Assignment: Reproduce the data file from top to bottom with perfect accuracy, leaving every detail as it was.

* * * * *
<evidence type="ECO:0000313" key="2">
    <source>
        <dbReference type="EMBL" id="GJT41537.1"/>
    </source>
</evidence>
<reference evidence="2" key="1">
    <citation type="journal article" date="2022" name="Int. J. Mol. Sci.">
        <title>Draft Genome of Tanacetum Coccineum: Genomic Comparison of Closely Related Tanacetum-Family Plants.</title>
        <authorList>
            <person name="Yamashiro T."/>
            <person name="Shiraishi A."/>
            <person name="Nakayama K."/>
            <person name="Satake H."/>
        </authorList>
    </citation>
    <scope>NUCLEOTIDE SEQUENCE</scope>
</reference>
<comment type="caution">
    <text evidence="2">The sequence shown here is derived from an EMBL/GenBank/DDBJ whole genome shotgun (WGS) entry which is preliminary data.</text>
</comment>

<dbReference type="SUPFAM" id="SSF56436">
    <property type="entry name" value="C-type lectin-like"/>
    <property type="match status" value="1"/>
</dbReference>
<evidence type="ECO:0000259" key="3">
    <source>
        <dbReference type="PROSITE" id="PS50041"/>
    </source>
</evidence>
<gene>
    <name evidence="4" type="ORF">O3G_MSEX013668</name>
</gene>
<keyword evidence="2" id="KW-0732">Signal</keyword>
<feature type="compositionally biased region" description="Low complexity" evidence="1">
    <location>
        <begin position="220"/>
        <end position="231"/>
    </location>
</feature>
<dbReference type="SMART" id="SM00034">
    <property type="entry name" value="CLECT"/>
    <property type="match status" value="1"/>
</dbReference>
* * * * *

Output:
<evidence type="ECO:0000313" key="2">
    <source>
        <dbReference type="EMBL" id="GJT41537.1"/>
    </source>
</evidence>
<reference evidence="2" key="1">
    <citation type="journal article" date="2022" name="Int. J. Mol. Sci.">
        <title>Draft Genome of Tanacetum Coccineum: Genomic Comparison of Closely Related Tanacetum-Family Plants.</title>
        <authorList>
            <person name="Yamashiro T."/>
            <person name="Shiraishi A."/>
            <person name="Nakayama K."/>
            <person name="Satake H."/>
        </authorList>
    </citation>
    <scope>NUCLEOTIDE SEQUENCE</scope>
</reference>
<comment type="caution">
    <text evidence="2">The sequence shown here is derived from an EMBL/GenBank/DDBJ whole genome shotgun (WGS) entry which is preliminary data.</text>
</comment>

<dbReference type="SUPFAM" id="SSF56436">
    <property type="entry name" value="C-type lectin-like"/>
    <property type="match status" value="1"/>
</dbReference>
<evidence type="ECO:0000259" key="3">
    <source>
        <dbReference type="PROSITE" id="PS50041"/>
    </source>
</evidence>
<gene>
    <name evidence="4" type="ORF">O3G_MSEX013668</name>
</gene>
<keyword evidence="2" id="KW-0732">Signal</keyword>
<feature type="compositionally biased region" description="Low complexity" evidence="1">
    <location>
        <begin position="220"/>
        <end position="231"/>
    </location>
</feature>
<dbReference type="SMART" id="SM00034">
    <property type="entry name" value="CLECT"/>
    <property type="match status" value="1"/>
</dbReference>